The type of processing also influences the level of provitamin A retention in maize.
During both milling and processing, biofortified maize hybrids showed good levels of retention of provitamin A carotenoids when using apparent retention values .
Boiled cassava roots retain 56 to 100% of provitamin A content .
Screening of cassava accessions from the International Center for Tropical Agriculture (CIAT) germplasm collection found a range of 0-19 ppm of provitamin A in existing cassava varieties, exceeding the breeding target of 15 ppm [33, 34].
Breeding programs for provitamin A cassava are based at CIAT and the International Institute of Tropical Agriculture (IITA).
Three first-wave provitamin A cassava varieties with 6-8 ppm of provitamin A (about 50% of the target) were released in 2011 in Nigeria.
Two forms of vitamin A are available in the human diet: preformed vitamin A (retinol) and provitamin A carotenoids.
Setting Provitamin A Target Levels for Maize Breeders and Establishing Nutritional Efficacy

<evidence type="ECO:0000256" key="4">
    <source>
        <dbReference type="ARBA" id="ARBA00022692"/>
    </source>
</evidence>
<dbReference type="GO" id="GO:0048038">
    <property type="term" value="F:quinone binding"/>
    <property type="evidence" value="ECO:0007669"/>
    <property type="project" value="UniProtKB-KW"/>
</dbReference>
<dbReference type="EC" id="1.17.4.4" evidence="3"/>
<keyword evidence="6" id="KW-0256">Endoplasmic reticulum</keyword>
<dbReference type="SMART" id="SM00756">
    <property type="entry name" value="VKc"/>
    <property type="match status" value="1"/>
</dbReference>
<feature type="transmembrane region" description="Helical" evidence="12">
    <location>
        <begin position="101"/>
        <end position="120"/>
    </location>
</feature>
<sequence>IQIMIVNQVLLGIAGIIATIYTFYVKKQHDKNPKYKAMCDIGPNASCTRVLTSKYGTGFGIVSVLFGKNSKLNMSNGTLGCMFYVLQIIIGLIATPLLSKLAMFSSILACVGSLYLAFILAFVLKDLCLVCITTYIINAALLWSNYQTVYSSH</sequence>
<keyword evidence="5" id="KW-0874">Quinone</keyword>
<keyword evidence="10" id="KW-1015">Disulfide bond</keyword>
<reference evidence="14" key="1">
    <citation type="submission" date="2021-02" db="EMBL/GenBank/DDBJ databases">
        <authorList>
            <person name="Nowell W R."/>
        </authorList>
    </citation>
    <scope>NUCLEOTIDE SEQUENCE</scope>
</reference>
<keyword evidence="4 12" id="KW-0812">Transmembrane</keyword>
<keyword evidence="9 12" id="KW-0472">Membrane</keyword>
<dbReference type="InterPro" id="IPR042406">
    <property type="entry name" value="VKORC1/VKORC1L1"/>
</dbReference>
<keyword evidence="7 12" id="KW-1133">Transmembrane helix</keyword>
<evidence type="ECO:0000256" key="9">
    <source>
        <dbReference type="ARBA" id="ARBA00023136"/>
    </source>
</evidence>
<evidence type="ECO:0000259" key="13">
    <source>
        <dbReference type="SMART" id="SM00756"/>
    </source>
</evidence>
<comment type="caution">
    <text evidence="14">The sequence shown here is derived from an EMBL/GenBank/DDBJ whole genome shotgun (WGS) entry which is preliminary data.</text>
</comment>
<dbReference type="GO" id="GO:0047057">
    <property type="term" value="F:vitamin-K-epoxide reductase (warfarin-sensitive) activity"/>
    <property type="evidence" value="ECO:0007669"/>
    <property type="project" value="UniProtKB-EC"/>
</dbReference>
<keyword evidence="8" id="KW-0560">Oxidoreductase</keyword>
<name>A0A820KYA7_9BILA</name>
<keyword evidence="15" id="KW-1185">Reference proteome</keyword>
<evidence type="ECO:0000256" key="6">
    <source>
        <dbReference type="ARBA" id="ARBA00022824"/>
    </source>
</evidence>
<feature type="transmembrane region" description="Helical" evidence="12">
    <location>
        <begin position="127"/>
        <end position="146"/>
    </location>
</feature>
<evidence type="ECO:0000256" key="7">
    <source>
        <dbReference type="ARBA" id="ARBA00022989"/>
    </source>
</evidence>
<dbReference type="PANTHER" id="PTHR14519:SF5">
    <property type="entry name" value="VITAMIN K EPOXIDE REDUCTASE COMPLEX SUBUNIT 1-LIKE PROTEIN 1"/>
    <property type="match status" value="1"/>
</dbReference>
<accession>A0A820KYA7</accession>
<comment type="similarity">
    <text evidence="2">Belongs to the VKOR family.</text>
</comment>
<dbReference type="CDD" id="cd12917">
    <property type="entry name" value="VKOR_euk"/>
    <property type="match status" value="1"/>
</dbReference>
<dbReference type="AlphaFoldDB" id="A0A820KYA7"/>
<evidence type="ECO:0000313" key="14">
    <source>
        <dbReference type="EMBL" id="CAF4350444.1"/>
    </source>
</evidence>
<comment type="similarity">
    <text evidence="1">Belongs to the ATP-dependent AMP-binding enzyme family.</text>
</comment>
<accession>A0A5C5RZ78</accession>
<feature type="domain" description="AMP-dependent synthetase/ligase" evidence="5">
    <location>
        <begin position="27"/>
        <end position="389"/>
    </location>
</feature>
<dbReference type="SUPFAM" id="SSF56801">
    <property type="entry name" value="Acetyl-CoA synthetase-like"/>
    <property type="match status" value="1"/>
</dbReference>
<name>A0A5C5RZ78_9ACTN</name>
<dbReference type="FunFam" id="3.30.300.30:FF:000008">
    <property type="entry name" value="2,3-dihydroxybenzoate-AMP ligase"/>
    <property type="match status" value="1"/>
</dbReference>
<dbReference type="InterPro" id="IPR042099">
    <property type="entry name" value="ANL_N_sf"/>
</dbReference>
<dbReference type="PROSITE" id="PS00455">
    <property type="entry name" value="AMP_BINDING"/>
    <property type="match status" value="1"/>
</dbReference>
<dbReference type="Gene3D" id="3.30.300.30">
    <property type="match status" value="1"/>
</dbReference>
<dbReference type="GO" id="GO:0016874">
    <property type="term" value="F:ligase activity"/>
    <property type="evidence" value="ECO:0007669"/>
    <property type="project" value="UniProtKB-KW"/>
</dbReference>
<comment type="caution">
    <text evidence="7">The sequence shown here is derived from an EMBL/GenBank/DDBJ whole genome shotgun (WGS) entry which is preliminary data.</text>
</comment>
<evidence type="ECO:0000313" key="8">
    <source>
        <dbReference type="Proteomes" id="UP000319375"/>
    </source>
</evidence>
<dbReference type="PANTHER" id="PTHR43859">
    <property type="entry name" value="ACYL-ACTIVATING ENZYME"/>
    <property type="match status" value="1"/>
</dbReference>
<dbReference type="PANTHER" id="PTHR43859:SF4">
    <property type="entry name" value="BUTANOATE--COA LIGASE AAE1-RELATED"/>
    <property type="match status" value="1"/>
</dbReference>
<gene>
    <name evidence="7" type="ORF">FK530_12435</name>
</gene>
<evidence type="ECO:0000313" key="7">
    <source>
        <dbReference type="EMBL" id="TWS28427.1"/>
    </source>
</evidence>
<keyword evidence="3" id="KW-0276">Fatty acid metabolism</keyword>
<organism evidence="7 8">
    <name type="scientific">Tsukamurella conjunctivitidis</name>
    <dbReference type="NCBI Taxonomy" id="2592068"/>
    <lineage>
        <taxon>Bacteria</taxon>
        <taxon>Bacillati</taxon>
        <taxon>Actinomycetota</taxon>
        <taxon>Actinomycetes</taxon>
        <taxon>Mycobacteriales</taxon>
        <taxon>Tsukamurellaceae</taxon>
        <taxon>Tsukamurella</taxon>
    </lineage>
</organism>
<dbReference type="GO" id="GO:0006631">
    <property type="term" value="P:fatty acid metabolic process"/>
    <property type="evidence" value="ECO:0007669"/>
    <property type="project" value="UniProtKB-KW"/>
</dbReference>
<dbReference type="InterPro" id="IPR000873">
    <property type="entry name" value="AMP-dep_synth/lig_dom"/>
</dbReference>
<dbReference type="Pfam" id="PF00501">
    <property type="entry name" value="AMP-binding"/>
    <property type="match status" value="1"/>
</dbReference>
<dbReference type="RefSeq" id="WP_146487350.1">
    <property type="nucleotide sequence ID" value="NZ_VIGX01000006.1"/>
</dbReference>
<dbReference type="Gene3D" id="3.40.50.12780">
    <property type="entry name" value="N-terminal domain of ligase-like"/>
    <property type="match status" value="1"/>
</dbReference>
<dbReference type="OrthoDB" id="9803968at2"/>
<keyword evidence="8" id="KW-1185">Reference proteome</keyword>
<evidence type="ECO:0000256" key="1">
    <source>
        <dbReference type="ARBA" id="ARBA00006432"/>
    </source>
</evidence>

As discussed, targets are based on age- and gender-specific nutrient requirements; daily consumption amounts of maize and maize products; nutrient retention after traditional storage, processing, and cooking; and the bioavailability of provitamin A in maize, that is, the degree to which the human body can absorb provitamin A from maize and convert it to retinol, the form of vitamin A used by the body.
Although the richest sources of preformed vitamin A in the Nigerian diet are animal-based (for example, liver, dairy products, fish oils, and eggs), the most common sources of the nutrient are provitamin A carotenoids, including beta-carotene, from orange and yellow fruits and vegetables (pumpkin, yellow squash, carrots, yellow sweet potatoes, green leafy vegetables, mango, papaya, and other local carotene-rich fruits), some of which are highly seasonal in availability .
Setting Provitamin A Target Levels for Cassava Breeders and Establishing Nutritional Efficacy
As discussed, vitamin A target levels for plant breeders are based on age- and gender-specific nutrient requirements, daily consumption amounts of cassava and cassava products, nutrient retention after traditional storage, processing, and cooking, and the bioavailability of provitamin A in cassava, that is, the degree to which the human body can assimilate provitamin A from cassava and convert it to retinol.